How to finish your game (or any type of project for that matter)

If you are like me, you’ve probably started and stopped countless prototypes and side projects. Maybe something got too difficult or complex. Or it just wasn’t turning out like you imagined. There are lots of reasons to leave a project behind.

It’s not a bad thing. It’s efficient to abandon things that aren’t working out. You might come back around to these ideas. Some ideas need time. One thing is certain. You definitely learned something from working on all those projects, and you’ll bring that with you to the next one.

In any case, you probably started working on your project with the intent to finish it and share it with people. After you’ve amassed a lot of these unfinished projects it’s fairly easy to start questioning whether you’re ever going to finish anything.

Here are some things to keep in mind when you’re working on your next project. I’ve found these few things helpful to keep me going:

Work on the project every day

It could be anywhere from a few minutes to hours. But take a moment to get some things out of your head and onto paper (and art, code, or whatever you happen to be working on.) You’re going to start making lots of progress faster because you’re not only working on it when you feel inspired or motivated to.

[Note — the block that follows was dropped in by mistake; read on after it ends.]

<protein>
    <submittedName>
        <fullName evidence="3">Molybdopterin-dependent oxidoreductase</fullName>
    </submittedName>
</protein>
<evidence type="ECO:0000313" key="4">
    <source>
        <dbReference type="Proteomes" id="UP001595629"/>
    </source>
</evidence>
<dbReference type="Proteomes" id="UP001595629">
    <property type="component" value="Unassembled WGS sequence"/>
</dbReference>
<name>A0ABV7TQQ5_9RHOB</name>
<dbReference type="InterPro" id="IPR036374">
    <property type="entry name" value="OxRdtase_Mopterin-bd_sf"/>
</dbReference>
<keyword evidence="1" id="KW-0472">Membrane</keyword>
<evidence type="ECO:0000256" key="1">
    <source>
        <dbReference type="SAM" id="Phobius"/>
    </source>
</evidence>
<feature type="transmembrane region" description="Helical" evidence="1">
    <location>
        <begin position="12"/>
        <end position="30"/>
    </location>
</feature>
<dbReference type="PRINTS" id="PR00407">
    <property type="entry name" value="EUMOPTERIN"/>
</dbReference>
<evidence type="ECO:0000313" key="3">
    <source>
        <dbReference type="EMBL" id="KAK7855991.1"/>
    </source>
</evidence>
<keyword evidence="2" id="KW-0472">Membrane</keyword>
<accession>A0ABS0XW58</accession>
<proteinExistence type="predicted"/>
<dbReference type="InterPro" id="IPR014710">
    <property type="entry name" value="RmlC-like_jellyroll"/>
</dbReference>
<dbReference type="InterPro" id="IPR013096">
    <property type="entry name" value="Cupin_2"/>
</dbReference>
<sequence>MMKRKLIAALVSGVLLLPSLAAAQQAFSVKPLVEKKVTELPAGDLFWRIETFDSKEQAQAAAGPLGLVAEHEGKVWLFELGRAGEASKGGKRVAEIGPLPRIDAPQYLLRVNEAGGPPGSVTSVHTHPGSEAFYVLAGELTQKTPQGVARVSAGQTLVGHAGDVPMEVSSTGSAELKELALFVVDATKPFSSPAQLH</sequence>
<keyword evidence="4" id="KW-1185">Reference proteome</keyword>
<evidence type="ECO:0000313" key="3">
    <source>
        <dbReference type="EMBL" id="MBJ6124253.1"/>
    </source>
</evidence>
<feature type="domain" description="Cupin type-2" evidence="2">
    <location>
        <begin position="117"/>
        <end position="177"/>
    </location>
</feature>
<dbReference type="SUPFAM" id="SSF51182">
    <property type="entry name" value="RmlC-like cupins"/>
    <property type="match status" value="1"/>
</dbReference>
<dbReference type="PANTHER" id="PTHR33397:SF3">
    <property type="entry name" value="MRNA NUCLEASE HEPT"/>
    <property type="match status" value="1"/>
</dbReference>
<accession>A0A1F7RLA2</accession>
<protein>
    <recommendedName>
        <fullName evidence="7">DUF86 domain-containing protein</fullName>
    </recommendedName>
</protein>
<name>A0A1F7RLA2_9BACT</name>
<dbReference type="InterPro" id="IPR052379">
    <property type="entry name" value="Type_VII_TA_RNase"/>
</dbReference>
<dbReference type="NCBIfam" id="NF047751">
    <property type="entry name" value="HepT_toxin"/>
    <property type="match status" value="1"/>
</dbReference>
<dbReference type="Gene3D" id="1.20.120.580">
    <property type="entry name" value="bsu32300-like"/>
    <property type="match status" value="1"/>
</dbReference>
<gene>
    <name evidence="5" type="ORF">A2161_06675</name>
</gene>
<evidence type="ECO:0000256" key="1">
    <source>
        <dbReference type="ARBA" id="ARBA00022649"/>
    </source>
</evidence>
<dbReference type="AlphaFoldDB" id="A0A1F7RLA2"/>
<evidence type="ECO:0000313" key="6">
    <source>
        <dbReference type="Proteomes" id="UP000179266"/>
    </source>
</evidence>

Take frequent breaks

It’s easy to get sucked in to what you’re working on and focus in on the details of what you’re doing at any given moment. In fact, this is necessary to solve complex problems. But instead of jumping right into the next thing it’s really important to step away and regain perspective in between these moments. You’ll be more efficient and make less errors in judgement.

Everything seems easier than it is

Don’t expect your project to turn out exactly like it is in your head. When you envision and imagine your great idea, you’re probably going to gloss over a lot of the details. Your mind is good at that. The system or picture may be clear in your mind, but when it comes to getting it down on paper, you’ll start finding lots of gaps to fill. Whether it’s art, code, or design, you’ll have to spend time to work out all those details. Have a goal in mind and know where you’re heading, but be flexible with the details of how you get there.

Just keep going

Once you land on a project and a vision you think is worth sticking with, keep these ideas in mind, and keep going. The habit you’ll form from a daily routine of getting ideas down will help you make constant progress. Padding the space between work time with ample time to explore your ideas, helps you focus on the right things. And know you’ll have make changes along the way makes it easy to consider alternative solutions when things get difficult.